It delivers a complete cleaning of all the teeth simultaneously.  No spot is left untouched or uncleaned as the entire surface area of each tooth is brushed.

XRT allows you to receive automatic, high-quality cleaning for all your teeth in the comfort of your own home.

I have been testing toothbrush products since 2015 and have never heard of XRT technology.

Amazingly all references I can find to it, link back to Myst.  Yet there is no clear information on what it is, how it works and the science behind it.

What exactly is expanding?

Claims of award-winning

Articles like this claim Myst is ‘Award-Wining’ yet fail to mention what award it has won.

1 size fits all brush head

There is just a single style and size of brush head.  This is supposed to be a one size fits all.

To date, no mouthpiece toothbrush has mastered this.  They are either too big or too small.

I am not sure how Myst are accommodating for all the different sized mouths with just 1 silicone mouthpiece.

When I have tested other silicone brush heads like this, they have failed to reach the gumline.  The gumline is the most important area to brush.

Sold via Infomercials

You don’t see Myst stocked in your local dentist’s office or in your local pharmacy.  It isn’t sold on Amazon or other popular online stores.

Instead, the main sales technique seems to be highly targeted online advertising.  

The advert is usually a video. Essentially an infomercial that is a few minutes long.

Much of the footage is very generic, or stock as it is otherwise known.  You don’t see much hands-on with the Myst toothbrush itself.

The voices can sound quite robotic and often there are some bold and unsubstantiated claims.

These are designed to capture you and sell the product in the moment.  A reactionary purchase.

4 websites to sell one product

Myst have put out press releases to promote their product, which includes URLs for no less than 4 different websites.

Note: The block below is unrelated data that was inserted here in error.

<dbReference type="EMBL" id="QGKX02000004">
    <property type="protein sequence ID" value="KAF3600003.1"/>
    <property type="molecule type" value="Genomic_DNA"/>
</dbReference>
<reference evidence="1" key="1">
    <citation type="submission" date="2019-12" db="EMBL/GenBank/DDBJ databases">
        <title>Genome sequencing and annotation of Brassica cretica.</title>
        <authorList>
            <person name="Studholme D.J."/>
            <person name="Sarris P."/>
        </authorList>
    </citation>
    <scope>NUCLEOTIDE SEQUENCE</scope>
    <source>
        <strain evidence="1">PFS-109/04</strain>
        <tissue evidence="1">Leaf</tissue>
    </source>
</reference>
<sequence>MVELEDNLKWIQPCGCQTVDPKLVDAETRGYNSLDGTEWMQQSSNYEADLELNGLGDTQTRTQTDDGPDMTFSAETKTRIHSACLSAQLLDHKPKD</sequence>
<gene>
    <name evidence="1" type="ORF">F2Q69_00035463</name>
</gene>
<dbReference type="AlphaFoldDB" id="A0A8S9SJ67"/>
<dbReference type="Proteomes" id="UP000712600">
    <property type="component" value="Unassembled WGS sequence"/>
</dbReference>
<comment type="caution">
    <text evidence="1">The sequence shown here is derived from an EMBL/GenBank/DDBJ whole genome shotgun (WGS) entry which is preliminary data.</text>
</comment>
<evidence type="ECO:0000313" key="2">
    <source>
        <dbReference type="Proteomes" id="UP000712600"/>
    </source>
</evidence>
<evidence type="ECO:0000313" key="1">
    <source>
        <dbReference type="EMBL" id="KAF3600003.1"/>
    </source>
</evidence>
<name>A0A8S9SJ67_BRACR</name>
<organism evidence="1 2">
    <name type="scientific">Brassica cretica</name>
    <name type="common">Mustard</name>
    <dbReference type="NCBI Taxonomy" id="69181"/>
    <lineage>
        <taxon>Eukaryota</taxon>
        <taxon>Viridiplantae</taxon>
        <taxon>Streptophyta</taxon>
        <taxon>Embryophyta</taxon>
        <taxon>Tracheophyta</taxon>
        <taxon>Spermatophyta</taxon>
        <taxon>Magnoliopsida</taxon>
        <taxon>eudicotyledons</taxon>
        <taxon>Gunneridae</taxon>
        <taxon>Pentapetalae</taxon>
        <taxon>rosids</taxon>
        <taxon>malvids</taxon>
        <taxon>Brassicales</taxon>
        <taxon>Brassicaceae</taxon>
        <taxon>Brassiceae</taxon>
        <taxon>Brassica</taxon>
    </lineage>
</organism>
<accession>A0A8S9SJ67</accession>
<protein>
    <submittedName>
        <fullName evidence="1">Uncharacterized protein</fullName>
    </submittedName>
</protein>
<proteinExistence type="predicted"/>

What company has 4 different websites selling the same product?

It might be different if these other sites were resellers, but they are not.

Their own Facebook page also lists the 4 different sites:

  • https://buymystnow.com/
  • https://mystoralcare.com/
  • https://mystsmile.com/
  • https://mysttoothbrush.com/


The prices are all over the place.  

As a general rule, you are probably going to see this offered for $99.

However, when you go to buy it, you get additional offers.  This isn’t uncommon with online stores.

But if you buy 3, you can actually get 2 free, making them just $59 each.  That is pretty impressive.

It seems an odd deal for a toothbrush.  That is a $40 saving on retail.

Wouldn’t a more logical option be to offer replacement brush heads?

Myst Toothbrush Pricing

Replacement brush heads – Lack of

I don’t know how you buy replacement brush heads.  Mysts own website appears not to sell them.

Dubious online content

There are many websites writing about Myst saying how good it is.  However, you only need to look at some of the websites and the language used to realise these sites are perhaps not what they seem.

The English used is often poor.

The so-called ‘reviews’ are all very similar with limited hands-on images and any real personal opinion shared.

There are no plaque disclosing tests to show how well the teeth were cleaned.

To me, much of the content looks fake. Or it is sponsored content, whereby the sites have been paid to write or host this positive style of content.  


The company has one of the more unusual returns policies I have seen in all my years operating online.

As part of the sales process, they offer a 30 day money back guarantee.  This is great.